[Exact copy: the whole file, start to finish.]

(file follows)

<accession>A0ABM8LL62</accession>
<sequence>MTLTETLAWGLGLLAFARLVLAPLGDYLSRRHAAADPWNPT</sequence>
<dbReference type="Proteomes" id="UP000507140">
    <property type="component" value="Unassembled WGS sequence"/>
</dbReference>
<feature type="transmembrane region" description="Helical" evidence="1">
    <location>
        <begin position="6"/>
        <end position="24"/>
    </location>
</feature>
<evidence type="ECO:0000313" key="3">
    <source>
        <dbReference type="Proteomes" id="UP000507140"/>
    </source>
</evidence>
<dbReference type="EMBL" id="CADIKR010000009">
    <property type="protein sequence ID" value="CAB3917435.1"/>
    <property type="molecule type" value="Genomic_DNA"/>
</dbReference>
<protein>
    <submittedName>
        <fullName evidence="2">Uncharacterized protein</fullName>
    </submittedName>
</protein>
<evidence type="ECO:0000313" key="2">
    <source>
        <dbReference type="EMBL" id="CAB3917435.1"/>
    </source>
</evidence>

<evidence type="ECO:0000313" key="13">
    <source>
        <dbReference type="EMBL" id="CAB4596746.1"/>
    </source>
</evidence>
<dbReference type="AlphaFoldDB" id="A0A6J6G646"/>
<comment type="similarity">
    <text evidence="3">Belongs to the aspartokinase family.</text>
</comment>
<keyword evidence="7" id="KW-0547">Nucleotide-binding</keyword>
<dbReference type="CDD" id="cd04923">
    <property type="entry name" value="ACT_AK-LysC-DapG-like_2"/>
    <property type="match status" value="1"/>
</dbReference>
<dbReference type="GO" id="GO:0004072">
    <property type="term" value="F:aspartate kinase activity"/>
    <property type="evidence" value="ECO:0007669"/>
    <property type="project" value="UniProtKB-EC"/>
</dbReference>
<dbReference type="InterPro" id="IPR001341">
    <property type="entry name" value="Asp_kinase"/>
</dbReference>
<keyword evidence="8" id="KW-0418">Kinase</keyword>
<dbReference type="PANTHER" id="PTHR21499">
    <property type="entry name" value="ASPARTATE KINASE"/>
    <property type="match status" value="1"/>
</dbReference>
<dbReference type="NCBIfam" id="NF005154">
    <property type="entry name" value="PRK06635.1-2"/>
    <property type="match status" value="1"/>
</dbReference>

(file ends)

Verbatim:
<accession>A0ABM8LL62</accession>
<sequence>MTLTETLAWGLGLLAFARLVLAPLGDYLSRRHAAADPWNPT</sequence>
<dbReference type="Proteomes" id="UP000507140">
    <property type="component" value="Unassembled WGS sequence"/>
</dbReference>
<feature type="transmembrane region" description="Helical" evidence="1">
    <location>
        <begin position="6"/>
        <end position="24"/>
    </location>
</feature>
<evidence type="ECO:0000313" key="3">
    <source>
        <dbReference type="Proteomes" id="UP000507140"/>
    </source>
</evidence>
<dbReference type="EMBL" id="CADIKR010000009">
    <property type="protein sequence ID" value="CAB3917435.1"/>
    <property type="molecule type" value="Genomic_DNA"/>
</dbReference>
<protein>
    <submittedName>
        <fullName evidence="2">Uncharacterized protein</fullName>
    </submittedName>
</protein>
<evidence type="ECO:0000313" key="2">
    <source>
        <dbReference type="EMBL" id="CAB3917435.1"/>
    </source>
</evidence>

<evidence type="ECO:0000313" key="13">
    <source>
        <dbReference type="EMBL" id="CAB4596746.1"/>
    </source>
</evidence>
<dbReference type="AlphaFoldDB" id="A0A6J6G646"/>
<comment type="similarity">
    <text evidence="3">Belongs to the aspartokinase family.</text>
</comment>
<keyword evidence="7" id="KW-0547">Nucleotide-binding</keyword>
<dbReference type="CDD" id="cd04923">
    <property type="entry name" value="ACT_AK-LysC-DapG-like_2"/>
    <property type="match status" value="1"/>
</dbReference>
<dbReference type="GO" id="GO:0004072">
    <property type="term" value="F:aspartate kinase activity"/>
    <property type="evidence" value="ECO:0007669"/>
    <property type="project" value="UniProtKB-EC"/>
</dbReference>
<dbReference type="InterPro" id="IPR001341">
    <property type="entry name" value="Asp_kinase"/>
</dbReference>
<keyword evidence="8" id="KW-0418">Kinase</keyword>
<dbReference type="PANTHER" id="PTHR21499">
    <property type="entry name" value="ASPARTATE KINASE"/>
    <property type="match status" value="1"/>
</dbReference>
<dbReference type="NCBIfam" id="NF005154">
    <property type="entry name" value="PRK06635.1-2"/>
    <property type="match status" value="1"/>
</dbReference>